Natural Skin Cancer Remedy Causes Cancer?

Natural Skin Cancer Remedy Causes Cancer? about undefined

A decade ago a Danish pharmaceutical company thought they’d struck gold with a new prescription gel that caused sun spots and skin cancer to vanish. They had studies to prove it, and we reported about their findings in this very newsletter.

Now new research shows that, in some cases, this prescription gel might actually CAUSE cancer.

The company, LEO Pharma, developed Picato gel (ingenol mebutate) using juice from the radium weed plant.

Radium weed is also known as petty spurge or milkweed. Native to Europe, Asia, and northern Africa, the plant has been a well-known cure for warts, corns, calluses, and skin cancers for centuries.

In September 2009, LEO Pharma acquired the Australia-based pharmaceutical company Peplin, Inc., whose researchers initiated and conducted the original trials for the skin cancer gel.

Peplin, Inc. first created Picato gel as a topical treatment for pre-cancerous lesions known as actinic (solar) keratosis (AK). Left untreated, AK can lead to squamous cell carcinoma.

During the clinical trial, over 125 patients applied the gel once a day for two days.

Researchers found the gel successfully removed every sun spot on 27 percent of patients, with another 44 percent experiencing partial success.

Another trial on LEO’s Picato gel showed its effectiveness in treating basal cell carcinoma skin cancer.1 What's more, LEO Pharma said the skin cancer gel produced no major side effects apart from temporary redness and flaking skin.

However, additional research shows there’s one dangerous side effect.

Increased risk of squamous cell skin cancer

A 15-page lawsuit filed in California claims that while LEO’s prescription Picato gel was designed to treat precancerous skin conditions and basal cell carcinomas, it’s actually increasing one’s risk of developing squamous cell skin cancer.

The lawsuit came after numerous reports of Picato users from around the world reporting this skin cancer occurrence.

For example, in October of 2020 LEO Pharma permanently discontinued Picato after the European Medicines Agency (EMA) suspended sales of the product during a safety review. The EMA issued their suspension announcement after discovering “troubling results” from “several studies and clinical trials.”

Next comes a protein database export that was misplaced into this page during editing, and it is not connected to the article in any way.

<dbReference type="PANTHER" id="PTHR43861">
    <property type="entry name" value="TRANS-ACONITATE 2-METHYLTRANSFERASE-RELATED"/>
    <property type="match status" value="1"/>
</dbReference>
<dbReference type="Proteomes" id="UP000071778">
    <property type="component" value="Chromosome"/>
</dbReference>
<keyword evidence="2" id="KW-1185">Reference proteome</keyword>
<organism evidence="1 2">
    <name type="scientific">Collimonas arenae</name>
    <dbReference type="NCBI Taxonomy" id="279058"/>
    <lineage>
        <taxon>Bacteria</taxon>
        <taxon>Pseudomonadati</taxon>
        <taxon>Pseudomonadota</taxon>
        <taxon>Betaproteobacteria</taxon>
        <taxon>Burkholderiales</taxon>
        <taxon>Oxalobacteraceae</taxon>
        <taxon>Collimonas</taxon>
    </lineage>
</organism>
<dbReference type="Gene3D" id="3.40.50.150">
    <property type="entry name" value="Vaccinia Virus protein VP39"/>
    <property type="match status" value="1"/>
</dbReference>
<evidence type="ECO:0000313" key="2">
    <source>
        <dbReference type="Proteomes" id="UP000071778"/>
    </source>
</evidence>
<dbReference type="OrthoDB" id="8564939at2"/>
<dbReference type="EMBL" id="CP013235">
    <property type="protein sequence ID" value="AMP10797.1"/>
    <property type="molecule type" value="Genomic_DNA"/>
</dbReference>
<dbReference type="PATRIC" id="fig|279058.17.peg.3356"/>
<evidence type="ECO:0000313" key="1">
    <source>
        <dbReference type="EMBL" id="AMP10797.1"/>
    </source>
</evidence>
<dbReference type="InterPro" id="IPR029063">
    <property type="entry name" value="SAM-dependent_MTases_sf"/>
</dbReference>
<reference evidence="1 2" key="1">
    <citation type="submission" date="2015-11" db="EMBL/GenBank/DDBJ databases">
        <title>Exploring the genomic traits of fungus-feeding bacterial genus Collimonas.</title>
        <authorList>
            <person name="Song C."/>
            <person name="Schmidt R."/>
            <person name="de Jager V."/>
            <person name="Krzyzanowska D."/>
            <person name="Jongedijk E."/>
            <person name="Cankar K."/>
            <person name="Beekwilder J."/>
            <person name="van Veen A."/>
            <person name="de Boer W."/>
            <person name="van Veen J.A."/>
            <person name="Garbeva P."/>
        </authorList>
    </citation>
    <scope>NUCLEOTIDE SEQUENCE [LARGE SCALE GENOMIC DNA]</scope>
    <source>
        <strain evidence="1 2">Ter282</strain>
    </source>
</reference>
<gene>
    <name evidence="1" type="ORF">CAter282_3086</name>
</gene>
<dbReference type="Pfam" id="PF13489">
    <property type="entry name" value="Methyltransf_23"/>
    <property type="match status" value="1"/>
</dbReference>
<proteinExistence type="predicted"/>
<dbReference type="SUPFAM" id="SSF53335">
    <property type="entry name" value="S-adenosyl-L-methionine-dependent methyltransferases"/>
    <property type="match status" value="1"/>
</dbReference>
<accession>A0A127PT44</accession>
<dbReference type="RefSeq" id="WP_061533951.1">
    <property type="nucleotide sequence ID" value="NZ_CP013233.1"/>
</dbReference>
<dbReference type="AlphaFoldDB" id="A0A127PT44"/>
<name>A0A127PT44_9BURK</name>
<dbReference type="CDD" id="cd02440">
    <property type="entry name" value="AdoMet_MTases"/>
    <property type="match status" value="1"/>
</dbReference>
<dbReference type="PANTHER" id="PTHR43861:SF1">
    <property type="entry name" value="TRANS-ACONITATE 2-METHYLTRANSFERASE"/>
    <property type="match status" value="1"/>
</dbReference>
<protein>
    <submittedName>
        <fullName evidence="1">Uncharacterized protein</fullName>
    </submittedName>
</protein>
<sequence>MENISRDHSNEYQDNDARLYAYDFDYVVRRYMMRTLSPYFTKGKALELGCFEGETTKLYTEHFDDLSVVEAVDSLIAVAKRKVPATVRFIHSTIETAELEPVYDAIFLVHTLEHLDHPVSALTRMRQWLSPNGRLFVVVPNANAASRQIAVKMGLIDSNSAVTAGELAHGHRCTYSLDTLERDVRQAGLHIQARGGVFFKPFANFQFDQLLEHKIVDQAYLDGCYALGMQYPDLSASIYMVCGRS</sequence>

Among these results, a three-year study in 484 patients showed a higher incidence of skin malignancy (squamous cell) with ingenol mebutate (Picato) than with the comparator group. This outcome was confirmed in another eight-week controlled trial and four additional clinical trials involving a total of 2,500 patients.

By July 2020, Health Canada had “assessed 12 studies published in scientific and medical literature” and “had evidence of skin cancer with use of Picato.” Health Canada advised patients to stop their treatment and monitor for signs of skin cancer.

In March 2021 the lawsuit achieved class action status and was filed in California. It is seeking refunds for consumers who bought LEO’s Picato gel.2

It’s another sad story of a drug company that couldn’t improve on Mother Nature, and in the end, did more harm than good. But perhaps the real tragedy is that one skin cancer Picato gel focused on treating — basal cell carcinoma — is one that doesn’t amount to much more than a pimple, and may not even need treatment.

How serious a problem is this skin cancer?
(Quick answer: not very)  

The American Cancer Society says skin cancer is the most common form of cancer in the United States. In fact, skin cancer officially accounts for more than half of all cancers.3

While this is an undisputed fact, the severity of one skin cancer, basal cell carcinoma, is still up for debate. Some dermatologists will tell you that basal cell carcinoma is serious, but in my opinion --and that of many alternative doctors and other dermatologists—it poses almost no threat to your life at all.